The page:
1c4:   2c 01           movw    r4, r24
 1c6:   85 ea           ldi     r24, 0xA5       ; 165
 1c8:   90 e0           ldi     r25, 0x00       ; 0
 1ca:   fc 01           movw    r30, r24
 1cc:   ef 77           andi    r30, 0x7F       ; 127
 1ce:   f0 70           andi    r31, 0x00       ; 0
 1d0:   fb 83           std     Y+3, r31        ; 0x03
 1d2:   ea 83           std     Y+2, r30        ; 0x02
 1d4:   01 96           adiw    r24, 0x01       ; 1
 1d6:   f2 e0           ldi     r31, 0x02       ; 2
 1d8:   89 39           cpi     r24, 0x99       ; 153
 1da:   9f 07           cpc     r25, r31
 1dc:   b1 f7           brne    .-20            ; 0x1ca <setup+0x7e>
 1de:   0e 94 8f 01     call    0x31e   ; 0x31e <micros>

OK its working. The fix on post #8 is working fine at 57.6k with any buffer size i.e. 160 It appeared not to work the other night when I upped the rate as the GPS cmd to change baud was wrong. :blush: 160 ish is a good buffer size as it lets you have 2 lines of NMEA data in hand while you talk to an SD card or do other things. 128 looks a bit small, 256 may be too big for some. 256 does actually work as the 8bit math it naturally mod 256 if you know what I mean.

Another possible optimisation I observed is that the delay for eating up the stop bit could be just over half a bit as we are already looking at the so called middle, so it should only take another half a bit or so before we get back to the MARK state. I guess we only need to miss the edge of the STOP if it happens to be changing from the state of the final bit.

Any one know how to get this forwarded for consideration in the core ? There should be a least a big WARNING or explanation that the current code is highly optimised for buffers of 64, 128, 256, and it certainly doesn't work with other values at 19.2k or more

... Simon

I just want to point out that even a small buffer (eg. 32 bytes) should be plenty if you handle the rest in your code. Examples here:

http://www.gammon.com.au/serial

With a suitable state machine you can throw away bytes as they arrive. The only real point of the serial buffer is to allow a margin for error if you can’t empty it as fast as the data arrives.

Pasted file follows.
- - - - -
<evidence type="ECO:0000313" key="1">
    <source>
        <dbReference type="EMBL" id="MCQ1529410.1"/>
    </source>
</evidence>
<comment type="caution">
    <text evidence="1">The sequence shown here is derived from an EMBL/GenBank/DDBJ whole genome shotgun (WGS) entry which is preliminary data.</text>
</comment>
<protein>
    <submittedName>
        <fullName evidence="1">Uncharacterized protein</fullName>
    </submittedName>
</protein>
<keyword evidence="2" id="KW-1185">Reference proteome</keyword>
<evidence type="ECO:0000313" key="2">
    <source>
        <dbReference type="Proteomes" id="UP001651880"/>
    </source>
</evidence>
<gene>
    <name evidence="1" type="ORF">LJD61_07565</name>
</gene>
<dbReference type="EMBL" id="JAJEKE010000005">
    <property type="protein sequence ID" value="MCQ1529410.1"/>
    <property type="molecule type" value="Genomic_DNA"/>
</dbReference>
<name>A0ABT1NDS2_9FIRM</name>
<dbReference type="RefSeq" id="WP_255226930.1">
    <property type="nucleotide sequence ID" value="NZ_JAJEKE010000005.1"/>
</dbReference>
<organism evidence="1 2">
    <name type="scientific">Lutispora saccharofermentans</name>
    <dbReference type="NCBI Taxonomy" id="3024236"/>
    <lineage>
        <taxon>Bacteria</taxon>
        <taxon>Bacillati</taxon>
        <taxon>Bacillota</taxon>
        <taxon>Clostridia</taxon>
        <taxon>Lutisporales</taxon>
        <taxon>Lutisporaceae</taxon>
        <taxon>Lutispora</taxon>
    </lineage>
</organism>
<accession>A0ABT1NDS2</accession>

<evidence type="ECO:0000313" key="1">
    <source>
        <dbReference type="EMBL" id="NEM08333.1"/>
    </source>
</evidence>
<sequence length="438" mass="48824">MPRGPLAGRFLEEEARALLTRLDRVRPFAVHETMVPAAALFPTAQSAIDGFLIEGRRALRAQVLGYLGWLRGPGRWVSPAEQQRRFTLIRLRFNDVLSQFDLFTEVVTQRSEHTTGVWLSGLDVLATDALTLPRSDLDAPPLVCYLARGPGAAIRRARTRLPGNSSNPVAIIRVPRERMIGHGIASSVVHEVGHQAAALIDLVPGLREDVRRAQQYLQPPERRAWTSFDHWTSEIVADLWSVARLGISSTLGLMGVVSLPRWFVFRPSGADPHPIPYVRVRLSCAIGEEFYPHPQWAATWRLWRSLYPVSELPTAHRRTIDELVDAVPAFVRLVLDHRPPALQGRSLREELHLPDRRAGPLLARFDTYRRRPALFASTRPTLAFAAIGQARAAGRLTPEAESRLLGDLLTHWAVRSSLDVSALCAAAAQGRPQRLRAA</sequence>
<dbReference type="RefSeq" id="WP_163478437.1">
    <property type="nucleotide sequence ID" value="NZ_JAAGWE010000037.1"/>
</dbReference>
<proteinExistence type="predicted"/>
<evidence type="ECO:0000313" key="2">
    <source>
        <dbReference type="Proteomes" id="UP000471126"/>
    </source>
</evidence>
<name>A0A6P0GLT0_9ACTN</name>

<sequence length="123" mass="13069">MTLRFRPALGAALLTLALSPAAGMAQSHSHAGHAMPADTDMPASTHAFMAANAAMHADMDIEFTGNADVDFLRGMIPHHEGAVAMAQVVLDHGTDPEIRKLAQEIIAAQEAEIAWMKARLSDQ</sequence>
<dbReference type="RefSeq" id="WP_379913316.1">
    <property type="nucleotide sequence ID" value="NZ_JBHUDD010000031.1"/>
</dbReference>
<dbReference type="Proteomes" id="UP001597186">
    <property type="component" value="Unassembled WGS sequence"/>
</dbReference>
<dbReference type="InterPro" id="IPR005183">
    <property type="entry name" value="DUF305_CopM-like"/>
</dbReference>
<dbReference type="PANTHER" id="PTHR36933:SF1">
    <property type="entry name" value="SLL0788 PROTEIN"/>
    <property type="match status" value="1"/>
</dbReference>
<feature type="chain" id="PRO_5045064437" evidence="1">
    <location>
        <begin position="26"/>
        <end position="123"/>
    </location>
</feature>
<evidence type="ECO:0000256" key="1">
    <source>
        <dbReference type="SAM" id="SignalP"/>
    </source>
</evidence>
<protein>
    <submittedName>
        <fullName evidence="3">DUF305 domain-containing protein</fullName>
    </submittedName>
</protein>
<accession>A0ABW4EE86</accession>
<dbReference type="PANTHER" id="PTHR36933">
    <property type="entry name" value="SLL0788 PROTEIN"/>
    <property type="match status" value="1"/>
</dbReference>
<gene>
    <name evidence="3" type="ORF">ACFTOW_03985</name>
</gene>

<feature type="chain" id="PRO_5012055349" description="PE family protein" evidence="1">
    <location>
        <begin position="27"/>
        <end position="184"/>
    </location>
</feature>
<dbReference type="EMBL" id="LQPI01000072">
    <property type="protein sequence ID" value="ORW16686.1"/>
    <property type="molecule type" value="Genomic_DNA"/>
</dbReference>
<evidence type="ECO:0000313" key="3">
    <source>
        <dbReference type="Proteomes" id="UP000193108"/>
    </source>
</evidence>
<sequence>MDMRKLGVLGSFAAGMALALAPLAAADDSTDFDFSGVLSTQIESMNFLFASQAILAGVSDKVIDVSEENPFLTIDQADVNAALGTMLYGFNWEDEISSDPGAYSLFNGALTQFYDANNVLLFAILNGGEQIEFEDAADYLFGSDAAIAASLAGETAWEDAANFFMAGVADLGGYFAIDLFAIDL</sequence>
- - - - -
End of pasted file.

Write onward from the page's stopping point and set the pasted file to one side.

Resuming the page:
Hi Nick Thanks

With a suitable state machine you can throw away bytes as they arrive. The only real point of the serial buffer is to allow a margin for error if you can't empty it as fast as the data arrives.

Exactly As I said I'm receiving updates at 10Hz so need 38.4k if I want to capture all the data, I'm not doing any waiting or delays etc but when I write to the SD card it sometimes takes quite a time before it returns, possibly while its updating the FAT or something, because its periodic possibly after a 512 byte block or something. There is no silly reopening and closing of files etc. Its during this time the buffer overruns and I DO NOT want to throw away data. I did upgrade to a class 4 card that alleviated the problem a bit, but don't have anything faster at the moment to test with.

... Simon

I'm not doing any waiting or delays etc but when I write to the SD card it sometimes takes quite a time before it returns

Writing to the SD card IS a delay. Just not in the usual sense of "do nothing else until" or "do something else until". Writing to the SD card takes time.

but don't have anything faster at the moment to test with.

fat16lib has posted some faster libraries, for the Mega particularly, where double buffering is possible, making writes a lot faster. I'd check out some of his work.